How to build a rocking company culture

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Having an exceptional corporate culture is critical, and most people don’t realize this until they do—or don’t—have one.

Why is it so important to have an awesome culture?

Happy employees equal productive employees who want to work hard for you. Here are a few tips to create such a culture:

1. Show your employees you care.

Show your employees you care through the way you treat them—as individuals who are important to the company’s success.

Check in with your employees regularly. It is so easy to stare at a computer screen all day and not know what’s going on with the people sitting a few feet away from us. Take time to ask how they’re doing. A one-minute chat can go a long way in employee satisfaction.

Once you promote this type of philosophy, a ripple effect will go through the company and influence everyone—even the interns—to behave the same way.

My company started me thinking about the importance of a positive corporate culture. I was on disability leave for more than a year while going through cancer treatments. Throughout my fight, I knew my company was supporting me. My co-workers sent me video updates each week to keep me up to date on office happenings, and ran a 5K to raise money for cancer research in my name.

2. Give kudos.

Many companies promote colleagues’ work every so often, but what about instituting a system for regularly acknowledging and celebrating both team and individual successes? This way peers support peers, and employees get recognition from their superiors that the entire company sees.

You can even offer small gifts, like a business card case or earphones, at random once a month. It feels so good to be acknowledged for hard work, and it will make your employees want to work even harder.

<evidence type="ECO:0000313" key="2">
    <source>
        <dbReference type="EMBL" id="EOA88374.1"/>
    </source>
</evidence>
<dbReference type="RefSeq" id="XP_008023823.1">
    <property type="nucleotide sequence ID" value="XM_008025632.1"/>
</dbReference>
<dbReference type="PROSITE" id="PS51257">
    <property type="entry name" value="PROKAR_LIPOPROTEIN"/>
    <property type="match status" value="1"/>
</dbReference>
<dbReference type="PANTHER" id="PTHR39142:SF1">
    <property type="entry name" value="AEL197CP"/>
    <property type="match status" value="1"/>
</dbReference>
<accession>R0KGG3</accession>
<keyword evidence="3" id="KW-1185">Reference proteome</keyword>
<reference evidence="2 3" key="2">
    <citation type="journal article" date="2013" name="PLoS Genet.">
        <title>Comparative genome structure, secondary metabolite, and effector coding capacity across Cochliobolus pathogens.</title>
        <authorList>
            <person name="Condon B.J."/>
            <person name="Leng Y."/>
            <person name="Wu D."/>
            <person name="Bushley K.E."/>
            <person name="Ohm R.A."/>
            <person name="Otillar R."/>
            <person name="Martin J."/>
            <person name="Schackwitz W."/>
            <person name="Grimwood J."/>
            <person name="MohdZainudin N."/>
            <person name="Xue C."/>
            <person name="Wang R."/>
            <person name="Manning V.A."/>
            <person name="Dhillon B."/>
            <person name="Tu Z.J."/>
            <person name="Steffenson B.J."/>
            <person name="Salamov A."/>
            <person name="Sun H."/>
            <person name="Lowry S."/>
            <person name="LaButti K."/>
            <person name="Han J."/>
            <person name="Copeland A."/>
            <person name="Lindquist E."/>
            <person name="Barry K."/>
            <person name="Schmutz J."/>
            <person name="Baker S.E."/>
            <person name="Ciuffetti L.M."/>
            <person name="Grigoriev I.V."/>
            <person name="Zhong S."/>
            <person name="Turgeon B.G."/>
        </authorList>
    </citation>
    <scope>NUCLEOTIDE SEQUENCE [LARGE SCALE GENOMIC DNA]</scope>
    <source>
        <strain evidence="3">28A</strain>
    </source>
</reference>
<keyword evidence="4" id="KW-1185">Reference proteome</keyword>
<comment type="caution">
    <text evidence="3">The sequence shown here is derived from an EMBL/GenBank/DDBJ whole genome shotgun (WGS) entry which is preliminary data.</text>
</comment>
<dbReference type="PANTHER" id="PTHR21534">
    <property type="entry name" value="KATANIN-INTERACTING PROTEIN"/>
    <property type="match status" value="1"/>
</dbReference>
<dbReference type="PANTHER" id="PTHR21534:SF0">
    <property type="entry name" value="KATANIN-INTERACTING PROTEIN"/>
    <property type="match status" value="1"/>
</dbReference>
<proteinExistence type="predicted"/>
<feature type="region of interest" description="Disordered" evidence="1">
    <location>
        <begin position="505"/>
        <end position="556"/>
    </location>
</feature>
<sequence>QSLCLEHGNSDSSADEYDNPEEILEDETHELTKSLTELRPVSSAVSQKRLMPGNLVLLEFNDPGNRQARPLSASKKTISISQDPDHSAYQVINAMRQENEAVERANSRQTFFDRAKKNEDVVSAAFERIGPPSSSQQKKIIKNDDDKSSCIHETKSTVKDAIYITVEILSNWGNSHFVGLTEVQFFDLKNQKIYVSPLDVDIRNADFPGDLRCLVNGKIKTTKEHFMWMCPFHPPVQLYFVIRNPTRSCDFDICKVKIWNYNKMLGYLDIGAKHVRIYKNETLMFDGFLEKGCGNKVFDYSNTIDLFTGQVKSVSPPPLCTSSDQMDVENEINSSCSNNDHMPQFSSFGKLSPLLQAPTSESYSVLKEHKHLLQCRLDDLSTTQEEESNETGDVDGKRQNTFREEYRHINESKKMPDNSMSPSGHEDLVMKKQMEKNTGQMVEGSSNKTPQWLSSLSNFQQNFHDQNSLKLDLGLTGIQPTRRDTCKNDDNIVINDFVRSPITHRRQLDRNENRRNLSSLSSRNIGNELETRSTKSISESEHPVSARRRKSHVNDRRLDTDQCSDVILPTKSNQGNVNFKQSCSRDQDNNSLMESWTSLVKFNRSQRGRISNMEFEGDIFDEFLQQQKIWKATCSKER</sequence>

[RELATED: Find out how the best workplaces have the most engaged and collaborative workforces at our February conference.]

3. Take a break!

Even if you don’t have the financial means to go on an annual retreat, you can still take time to get your employees away from the office, let loose and remember we are all just people.

For example, put weekly excursions on the calendar to get your employees away from their desks for a few minutes. You don’t have to do anything big. You could walk down the street for frozen yogurt or hang out in a park near the office.

One of our clients, Innovid, hosts a Wine Wednesday bi-monthly meeting so employees can sample wines from all over the world—and relax a bit, too. Sometimes Innovid posts pictures to the company Instagram account with the hashtag #WineWednesday to let followers see a bit of the company’s culture.

Companies are increasingly hiring remote employees, but there’s a solution for them, as well. Create a weekly email where remote folks can tell their co-workers about a fun activity they did, an interesting article they read or their plans for the weekend. Encourage photos, as well. This allows all employees to feel part of each other’s lives, even if they don’t get to speak to or see everyone every day.

Let me know what your company does to create an inviting corporate culture. I would love to hear other tips and ideas.

Stephanie Waxman is an account executive for Vantage PR, a boutique technology public relations agency. A version of this article originally appeared on Vantage PR’s blog. 

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